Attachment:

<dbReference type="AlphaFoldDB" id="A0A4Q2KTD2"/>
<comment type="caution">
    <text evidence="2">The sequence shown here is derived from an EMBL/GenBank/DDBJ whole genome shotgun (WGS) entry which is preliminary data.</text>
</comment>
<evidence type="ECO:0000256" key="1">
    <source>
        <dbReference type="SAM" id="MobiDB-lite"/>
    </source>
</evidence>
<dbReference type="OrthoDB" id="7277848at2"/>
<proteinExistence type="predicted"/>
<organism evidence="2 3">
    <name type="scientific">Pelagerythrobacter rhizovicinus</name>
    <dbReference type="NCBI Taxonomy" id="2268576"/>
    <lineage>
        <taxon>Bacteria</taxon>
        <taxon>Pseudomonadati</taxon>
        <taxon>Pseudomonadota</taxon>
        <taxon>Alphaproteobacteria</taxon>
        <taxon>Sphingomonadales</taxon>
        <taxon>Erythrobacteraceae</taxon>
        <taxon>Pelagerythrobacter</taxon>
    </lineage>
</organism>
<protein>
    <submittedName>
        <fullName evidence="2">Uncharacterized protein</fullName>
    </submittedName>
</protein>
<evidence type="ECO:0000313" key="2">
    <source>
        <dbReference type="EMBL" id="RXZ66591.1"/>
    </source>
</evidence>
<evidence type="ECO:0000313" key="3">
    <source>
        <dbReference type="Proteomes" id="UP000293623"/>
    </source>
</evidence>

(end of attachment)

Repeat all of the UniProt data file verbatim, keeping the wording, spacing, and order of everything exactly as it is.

<dbReference type="AlphaFoldDB" id="A0A4Q2KTD2"/>
<comment type="caution">
    <text evidence="2">The sequence shown here is derived from an EMBL/GenBank/DDBJ whole genome shotgun (WGS) entry which is preliminary data.</text>
</comment>
<evidence type="ECO:0000256" key="1">
    <source>
        <dbReference type="SAM" id="MobiDB-lite"/>
    </source>
</evidence>
<dbReference type="OrthoDB" id="7277848at2"/>
<proteinExistence type="predicted"/>
<organism evidence="2 3">
    <name type="scientific">Pelagerythrobacter rhizovicinus</name>
    <dbReference type="NCBI Taxonomy" id="2268576"/>
    <lineage>
        <taxon>Bacteria</taxon>
        <taxon>Pseudomonadati</taxon>
        <taxon>Pseudomonadota</taxon>
        <taxon>Alphaproteobacteria</taxon>
        <taxon>Sphingomonadales</taxon>
        <taxon>Erythrobacteraceae</taxon>
        <taxon>Pelagerythrobacter</taxon>
    </lineage>
</organism>
<protein>
    <submittedName>
        <fullName evidence="2">Uncharacterized protein</fullName>
    </submittedName>
</protein>
<evidence type="ECO:0000313" key="2">
    <source>
        <dbReference type="EMBL" id="RXZ66591.1"/>
    </source>
</evidence>
<evidence type="ECO:0000313" key="3">
    <source>
        <dbReference type="Proteomes" id="UP000293623"/>
    </source>
</evidence>